"Mom, what does bankruptcy mean?"
"Mom, how does the stock market work? What makes it go up and down?"
"Mom, what does financial crisis mean?"
"Mom, can I get the Air Jordan basketball shoes?"
It means you are out of money, experts don't even know what makes the stock market act the way it does, and the financial crisis means we are going to turn off the news. And no, you can't have the $150 Air Jordan basketball shoes.
Yes, our family has been hit by the financial crisis, and it feels like a blow to the stomach that knocks the wind out of you. It means uncertainty and change and it's very stressful. And it's hard not to pass that stress on to the kids. Sure they can help out with some things: I've told them that we are trying to save money and they are surprisingly helpful on that front. Penny-pinching is admittedly something new to us. But pinching we are, pinching we have to do, and the kids mostly seem to see it as a challenge. We are eating out much less, buying only the necessities, forgoing the membership to the expensive gym, renting out our second home. We stay home and watch a Netflix instead of going on vacation. These things are really not huge sacrifices. We are not going as far as, for example, hanging our laundry to dry, or baking all our own bread at home, or living in our car. But I am making and drinking my coffee at home rather than at Starbucks now.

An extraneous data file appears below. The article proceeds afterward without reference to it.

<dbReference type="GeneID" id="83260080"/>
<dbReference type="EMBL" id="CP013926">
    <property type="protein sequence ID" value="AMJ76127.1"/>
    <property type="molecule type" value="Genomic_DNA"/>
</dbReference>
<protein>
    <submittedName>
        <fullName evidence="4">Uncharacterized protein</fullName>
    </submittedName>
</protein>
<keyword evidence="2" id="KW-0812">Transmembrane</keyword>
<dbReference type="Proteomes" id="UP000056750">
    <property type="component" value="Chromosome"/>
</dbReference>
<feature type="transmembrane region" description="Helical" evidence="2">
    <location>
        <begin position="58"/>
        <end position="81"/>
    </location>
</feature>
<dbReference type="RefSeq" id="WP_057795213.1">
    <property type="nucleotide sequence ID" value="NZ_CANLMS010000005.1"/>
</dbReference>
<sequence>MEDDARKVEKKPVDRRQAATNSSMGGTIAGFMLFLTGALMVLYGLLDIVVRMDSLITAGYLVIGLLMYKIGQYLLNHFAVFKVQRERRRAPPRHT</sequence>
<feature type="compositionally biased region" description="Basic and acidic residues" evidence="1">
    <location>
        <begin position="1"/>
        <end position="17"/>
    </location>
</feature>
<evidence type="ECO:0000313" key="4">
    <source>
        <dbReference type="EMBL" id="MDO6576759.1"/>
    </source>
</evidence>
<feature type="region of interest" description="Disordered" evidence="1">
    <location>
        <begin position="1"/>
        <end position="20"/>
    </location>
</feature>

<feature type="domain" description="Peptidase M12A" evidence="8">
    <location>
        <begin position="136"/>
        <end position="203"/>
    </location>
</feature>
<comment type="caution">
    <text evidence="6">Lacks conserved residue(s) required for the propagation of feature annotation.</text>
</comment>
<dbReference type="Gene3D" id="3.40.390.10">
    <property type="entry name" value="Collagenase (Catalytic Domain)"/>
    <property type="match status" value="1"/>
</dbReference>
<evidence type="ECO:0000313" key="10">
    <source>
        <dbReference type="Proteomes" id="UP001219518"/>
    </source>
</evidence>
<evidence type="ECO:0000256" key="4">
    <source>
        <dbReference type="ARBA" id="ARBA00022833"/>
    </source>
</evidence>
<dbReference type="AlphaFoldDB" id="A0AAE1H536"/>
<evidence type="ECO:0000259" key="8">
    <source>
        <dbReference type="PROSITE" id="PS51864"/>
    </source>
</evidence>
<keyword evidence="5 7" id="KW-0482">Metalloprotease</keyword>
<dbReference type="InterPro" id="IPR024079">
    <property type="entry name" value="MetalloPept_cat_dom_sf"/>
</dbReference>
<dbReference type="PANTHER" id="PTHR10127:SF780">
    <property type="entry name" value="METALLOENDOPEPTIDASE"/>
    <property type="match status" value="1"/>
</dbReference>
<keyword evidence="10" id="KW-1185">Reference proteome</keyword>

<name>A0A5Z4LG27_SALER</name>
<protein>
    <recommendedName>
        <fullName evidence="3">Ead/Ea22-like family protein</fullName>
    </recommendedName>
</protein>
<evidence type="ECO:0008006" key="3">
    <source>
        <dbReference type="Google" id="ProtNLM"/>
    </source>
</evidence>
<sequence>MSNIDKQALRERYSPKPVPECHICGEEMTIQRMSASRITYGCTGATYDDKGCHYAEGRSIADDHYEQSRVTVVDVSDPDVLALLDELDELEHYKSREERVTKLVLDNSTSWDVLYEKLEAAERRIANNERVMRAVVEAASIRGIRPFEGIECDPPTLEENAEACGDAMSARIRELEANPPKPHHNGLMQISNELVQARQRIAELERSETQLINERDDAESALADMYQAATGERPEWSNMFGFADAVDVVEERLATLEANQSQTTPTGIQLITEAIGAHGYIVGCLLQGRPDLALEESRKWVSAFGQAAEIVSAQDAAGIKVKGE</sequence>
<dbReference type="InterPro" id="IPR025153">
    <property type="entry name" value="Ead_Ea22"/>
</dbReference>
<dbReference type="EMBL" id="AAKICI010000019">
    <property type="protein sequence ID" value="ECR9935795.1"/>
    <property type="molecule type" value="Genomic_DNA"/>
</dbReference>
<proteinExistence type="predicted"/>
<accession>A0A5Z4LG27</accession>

I know many people have much more serious problems due to the financial crisis. I hear it from friends, see it on the news. The instability is scary. But the kids understand less than I do about the whole thing, and there is no point in worrying so much about things beyond our control, so we have cut down media consumption to even lower levels than we normally do this close to an election. It's all bad news and nasty political ads anyway.
It's an extraordinary time and I look forward to talking to my kids about it. I look forward to talking to them about it in about ten years, telling them it was tough but everything turned out all right.